One person died in Pahrump, Nevada, when a lifted jeep he was working under collapsed.[64]

July 5 mainshock[edit]

Several fires broke out and five injuries were reported after the mainshock hit, most of them in Ridgecrest and Trona.[65][66] 3,000 people were left without power in Ridgecrest and the rest of Kern County. In Trona, severe damage was reported, with houses knocked off their foundations and numerous gas leaks.[8] Roughly 50 homes were damaged in the town.[67] Multiple rockslides also occurred, making all roads to the city impassable. Water was also in high demand.[8][68] CalTrans once again closed State Route 178 after new cracks and rockslides had occurred.[69]

Overall damage is estimated in excess of $100 million.[64]

Aftermath[edit]

July 4 foreshock[edit]

Hours after the Mw  6.4 foreshock, California Governor Gavin Newsom approved an emergency proclamation for Kern County.[70][71] Local emergency responders such as the Los Angeles Police Department used social media to alert the public that they were aware of the earthquake and to only use 9-1-1 if there was dangerous conditions or injuries.[72] Routine protocol inspections of major infrastructure, including the Los Angeles Aqueduct, were conducted across the Los Angeles metropolitan area.[12] The Ventura County Fire Department dispatched personnel to survey the county for damage.[62] Naval Air Weapons Station China Lake brought in additional personnel to conduct damage assessments.[57] The USGS sent geologists to Kern County soon after the foreshock to look for a surface rupture and collect data.[12] Disneyland suspended ride operations for inspection.[73]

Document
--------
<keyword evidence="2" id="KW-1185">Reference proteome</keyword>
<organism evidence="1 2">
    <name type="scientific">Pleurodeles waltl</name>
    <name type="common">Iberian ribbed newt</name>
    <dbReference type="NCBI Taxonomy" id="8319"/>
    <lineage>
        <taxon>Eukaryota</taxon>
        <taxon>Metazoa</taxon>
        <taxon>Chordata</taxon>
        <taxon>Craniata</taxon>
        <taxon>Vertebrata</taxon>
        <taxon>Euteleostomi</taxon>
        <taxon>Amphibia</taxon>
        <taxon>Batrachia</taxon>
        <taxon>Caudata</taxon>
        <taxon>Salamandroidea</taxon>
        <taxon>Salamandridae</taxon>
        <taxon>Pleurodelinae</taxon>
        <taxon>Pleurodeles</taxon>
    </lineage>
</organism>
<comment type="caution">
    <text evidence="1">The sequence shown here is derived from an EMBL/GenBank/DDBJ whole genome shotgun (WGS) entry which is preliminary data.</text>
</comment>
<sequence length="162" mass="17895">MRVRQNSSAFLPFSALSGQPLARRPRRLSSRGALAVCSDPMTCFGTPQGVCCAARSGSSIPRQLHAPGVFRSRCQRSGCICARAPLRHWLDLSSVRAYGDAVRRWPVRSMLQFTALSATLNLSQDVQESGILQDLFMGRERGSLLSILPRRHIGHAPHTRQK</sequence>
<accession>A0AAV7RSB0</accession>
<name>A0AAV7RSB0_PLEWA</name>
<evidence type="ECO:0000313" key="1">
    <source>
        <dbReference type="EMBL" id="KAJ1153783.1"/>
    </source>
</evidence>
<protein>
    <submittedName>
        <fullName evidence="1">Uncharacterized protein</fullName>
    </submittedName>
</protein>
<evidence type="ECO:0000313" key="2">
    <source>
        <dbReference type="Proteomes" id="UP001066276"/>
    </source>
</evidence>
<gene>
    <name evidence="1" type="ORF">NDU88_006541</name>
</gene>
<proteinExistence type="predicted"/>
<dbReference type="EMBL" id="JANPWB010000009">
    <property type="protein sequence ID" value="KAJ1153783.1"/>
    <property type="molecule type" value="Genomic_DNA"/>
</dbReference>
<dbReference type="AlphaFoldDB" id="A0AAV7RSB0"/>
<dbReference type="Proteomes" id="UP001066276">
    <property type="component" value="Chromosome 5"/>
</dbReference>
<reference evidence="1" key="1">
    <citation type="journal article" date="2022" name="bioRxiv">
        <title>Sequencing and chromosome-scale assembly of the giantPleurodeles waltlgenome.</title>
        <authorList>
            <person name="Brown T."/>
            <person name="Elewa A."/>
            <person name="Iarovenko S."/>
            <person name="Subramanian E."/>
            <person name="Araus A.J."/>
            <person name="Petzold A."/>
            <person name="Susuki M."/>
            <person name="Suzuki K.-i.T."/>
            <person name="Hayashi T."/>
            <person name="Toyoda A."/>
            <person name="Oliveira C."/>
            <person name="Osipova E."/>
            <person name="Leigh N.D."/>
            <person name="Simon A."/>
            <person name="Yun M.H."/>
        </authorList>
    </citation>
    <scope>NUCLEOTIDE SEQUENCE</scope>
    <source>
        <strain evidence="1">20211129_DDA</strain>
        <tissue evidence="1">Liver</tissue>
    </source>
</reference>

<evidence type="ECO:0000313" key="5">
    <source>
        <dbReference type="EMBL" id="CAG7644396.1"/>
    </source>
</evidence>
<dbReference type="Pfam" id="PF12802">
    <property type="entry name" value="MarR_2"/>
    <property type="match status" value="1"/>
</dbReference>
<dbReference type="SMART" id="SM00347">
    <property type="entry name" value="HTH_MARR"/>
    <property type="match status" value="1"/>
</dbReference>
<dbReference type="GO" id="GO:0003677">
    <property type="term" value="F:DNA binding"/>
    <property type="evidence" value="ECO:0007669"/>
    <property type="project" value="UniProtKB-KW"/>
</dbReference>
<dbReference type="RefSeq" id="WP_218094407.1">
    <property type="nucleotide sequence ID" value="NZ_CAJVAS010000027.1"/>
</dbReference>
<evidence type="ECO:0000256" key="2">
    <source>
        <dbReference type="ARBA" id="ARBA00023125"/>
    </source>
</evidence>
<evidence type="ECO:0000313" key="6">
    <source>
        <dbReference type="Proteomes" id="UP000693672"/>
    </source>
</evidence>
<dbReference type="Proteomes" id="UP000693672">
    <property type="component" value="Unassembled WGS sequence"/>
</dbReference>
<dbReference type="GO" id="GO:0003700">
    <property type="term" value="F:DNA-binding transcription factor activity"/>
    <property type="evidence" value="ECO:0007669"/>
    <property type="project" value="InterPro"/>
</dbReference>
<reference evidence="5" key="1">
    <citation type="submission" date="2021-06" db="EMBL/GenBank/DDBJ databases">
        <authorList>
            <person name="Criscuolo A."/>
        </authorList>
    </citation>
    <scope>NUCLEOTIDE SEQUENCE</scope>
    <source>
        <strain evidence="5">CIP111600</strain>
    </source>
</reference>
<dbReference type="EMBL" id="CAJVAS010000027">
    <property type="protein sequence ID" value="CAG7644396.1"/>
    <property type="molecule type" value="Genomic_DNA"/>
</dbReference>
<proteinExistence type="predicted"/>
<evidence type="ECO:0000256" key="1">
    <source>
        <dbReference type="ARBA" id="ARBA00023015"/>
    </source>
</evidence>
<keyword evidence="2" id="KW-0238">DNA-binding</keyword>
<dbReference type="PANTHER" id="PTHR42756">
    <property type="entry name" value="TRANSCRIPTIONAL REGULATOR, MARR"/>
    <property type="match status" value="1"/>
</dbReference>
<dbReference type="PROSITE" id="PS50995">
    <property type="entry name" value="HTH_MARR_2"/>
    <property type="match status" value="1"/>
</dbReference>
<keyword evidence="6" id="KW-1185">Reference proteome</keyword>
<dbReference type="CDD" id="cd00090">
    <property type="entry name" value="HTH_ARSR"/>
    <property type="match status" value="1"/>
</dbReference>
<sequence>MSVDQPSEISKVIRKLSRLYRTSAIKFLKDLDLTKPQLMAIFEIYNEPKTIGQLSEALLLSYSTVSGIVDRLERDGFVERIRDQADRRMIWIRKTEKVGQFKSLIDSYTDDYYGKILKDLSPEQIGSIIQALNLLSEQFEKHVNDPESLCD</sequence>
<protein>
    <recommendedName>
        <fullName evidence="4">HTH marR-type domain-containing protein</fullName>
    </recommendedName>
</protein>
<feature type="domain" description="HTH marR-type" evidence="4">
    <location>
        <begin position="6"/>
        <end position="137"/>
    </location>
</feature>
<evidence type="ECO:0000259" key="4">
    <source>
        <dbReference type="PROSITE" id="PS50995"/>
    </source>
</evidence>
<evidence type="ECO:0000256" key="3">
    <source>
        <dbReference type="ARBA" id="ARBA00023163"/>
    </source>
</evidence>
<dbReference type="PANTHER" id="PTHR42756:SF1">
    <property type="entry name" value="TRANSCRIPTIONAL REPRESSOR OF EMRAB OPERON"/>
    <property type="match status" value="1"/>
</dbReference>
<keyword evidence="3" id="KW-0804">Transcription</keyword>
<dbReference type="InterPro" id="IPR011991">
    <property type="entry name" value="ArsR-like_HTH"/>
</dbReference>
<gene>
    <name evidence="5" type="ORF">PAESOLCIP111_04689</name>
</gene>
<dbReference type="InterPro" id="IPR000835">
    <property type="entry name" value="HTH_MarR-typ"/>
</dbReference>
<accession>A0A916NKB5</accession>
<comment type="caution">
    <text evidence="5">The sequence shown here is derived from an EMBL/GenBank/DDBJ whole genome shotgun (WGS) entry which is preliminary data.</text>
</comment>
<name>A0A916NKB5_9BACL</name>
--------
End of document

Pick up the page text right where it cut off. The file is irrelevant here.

On July 4, seismologist Dr. Lucy Jones said there is a "1 in 20 chance" that the foreshock would have been followed by larger earthquakes over the next few days. Jones also noted that the magnitude of aftershocks was also likely to increase, with some possibly exceeding 5 Mw .[12]